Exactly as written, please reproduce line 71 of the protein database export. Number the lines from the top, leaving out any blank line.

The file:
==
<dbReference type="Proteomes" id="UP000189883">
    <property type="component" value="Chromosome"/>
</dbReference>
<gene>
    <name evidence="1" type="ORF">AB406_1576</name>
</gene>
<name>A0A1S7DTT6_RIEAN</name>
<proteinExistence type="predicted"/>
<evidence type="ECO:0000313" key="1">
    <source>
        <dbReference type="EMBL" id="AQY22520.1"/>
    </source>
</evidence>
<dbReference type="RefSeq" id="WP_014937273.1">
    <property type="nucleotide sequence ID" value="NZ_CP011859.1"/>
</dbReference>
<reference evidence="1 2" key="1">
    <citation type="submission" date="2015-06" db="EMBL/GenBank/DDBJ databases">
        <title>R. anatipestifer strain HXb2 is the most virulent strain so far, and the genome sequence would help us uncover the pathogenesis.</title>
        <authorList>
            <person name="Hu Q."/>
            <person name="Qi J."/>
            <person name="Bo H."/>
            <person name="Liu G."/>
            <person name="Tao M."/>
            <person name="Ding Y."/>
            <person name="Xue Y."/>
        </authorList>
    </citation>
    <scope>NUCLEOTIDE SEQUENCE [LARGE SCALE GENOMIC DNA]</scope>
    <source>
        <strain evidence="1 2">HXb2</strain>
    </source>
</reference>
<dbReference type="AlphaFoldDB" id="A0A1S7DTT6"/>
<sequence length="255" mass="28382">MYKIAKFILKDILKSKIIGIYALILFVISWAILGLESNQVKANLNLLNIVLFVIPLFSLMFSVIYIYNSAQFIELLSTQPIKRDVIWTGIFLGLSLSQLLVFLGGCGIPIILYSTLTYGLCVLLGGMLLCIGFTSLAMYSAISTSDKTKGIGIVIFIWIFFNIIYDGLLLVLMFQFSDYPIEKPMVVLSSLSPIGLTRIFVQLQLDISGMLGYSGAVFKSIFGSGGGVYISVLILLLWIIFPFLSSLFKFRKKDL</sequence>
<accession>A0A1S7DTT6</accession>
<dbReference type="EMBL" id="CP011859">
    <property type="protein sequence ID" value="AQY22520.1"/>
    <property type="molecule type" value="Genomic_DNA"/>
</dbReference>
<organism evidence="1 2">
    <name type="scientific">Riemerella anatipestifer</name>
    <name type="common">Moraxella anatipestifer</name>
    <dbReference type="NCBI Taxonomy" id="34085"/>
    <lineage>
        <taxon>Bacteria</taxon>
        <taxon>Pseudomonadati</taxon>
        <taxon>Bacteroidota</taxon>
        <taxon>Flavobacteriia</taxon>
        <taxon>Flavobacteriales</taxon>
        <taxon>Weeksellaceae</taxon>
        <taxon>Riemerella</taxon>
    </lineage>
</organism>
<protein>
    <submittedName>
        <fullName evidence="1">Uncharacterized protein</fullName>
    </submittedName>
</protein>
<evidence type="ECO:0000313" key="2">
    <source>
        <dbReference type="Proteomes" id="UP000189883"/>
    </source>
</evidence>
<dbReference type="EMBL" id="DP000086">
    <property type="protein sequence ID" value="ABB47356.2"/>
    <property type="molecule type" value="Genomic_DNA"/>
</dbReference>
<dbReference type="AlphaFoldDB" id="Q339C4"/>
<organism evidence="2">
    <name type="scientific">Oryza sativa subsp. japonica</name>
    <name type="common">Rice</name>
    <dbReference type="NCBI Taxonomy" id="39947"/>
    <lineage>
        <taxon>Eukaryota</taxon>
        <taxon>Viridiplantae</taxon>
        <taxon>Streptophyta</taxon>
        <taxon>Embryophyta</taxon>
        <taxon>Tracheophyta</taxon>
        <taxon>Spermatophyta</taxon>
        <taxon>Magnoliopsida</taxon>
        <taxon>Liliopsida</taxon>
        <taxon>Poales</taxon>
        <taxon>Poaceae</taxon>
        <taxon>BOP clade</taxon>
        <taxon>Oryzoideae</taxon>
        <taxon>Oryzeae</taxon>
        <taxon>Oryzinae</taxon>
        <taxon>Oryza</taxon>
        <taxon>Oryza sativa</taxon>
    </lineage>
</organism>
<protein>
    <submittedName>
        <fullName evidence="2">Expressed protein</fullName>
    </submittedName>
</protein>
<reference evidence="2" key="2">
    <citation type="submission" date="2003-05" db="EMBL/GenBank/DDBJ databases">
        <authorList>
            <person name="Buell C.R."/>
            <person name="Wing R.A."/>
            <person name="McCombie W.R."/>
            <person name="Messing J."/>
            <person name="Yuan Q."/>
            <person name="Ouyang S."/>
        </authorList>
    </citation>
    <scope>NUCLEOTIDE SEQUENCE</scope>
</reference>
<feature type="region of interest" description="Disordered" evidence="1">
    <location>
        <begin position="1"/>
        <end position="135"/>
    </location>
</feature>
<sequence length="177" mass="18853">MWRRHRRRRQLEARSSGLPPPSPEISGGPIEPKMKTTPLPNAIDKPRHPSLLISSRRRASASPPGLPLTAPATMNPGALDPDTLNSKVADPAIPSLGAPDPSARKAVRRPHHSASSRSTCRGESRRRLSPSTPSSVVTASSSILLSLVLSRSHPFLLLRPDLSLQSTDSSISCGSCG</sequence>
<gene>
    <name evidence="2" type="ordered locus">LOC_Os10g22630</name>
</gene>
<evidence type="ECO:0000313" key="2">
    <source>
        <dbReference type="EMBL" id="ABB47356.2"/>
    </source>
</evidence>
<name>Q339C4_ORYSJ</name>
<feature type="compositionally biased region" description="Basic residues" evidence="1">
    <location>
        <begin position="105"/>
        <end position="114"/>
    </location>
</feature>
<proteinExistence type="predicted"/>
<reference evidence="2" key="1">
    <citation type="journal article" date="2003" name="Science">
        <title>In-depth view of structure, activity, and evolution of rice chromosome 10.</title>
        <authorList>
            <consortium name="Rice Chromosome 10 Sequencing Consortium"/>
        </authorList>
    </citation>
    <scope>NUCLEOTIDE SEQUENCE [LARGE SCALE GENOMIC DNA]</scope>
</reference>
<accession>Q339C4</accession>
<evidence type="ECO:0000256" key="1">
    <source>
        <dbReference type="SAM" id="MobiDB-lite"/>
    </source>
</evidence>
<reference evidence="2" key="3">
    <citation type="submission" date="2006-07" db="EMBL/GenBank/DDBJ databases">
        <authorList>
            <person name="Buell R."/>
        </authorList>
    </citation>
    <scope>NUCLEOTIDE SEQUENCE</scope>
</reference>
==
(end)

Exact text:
<organism evidence="2">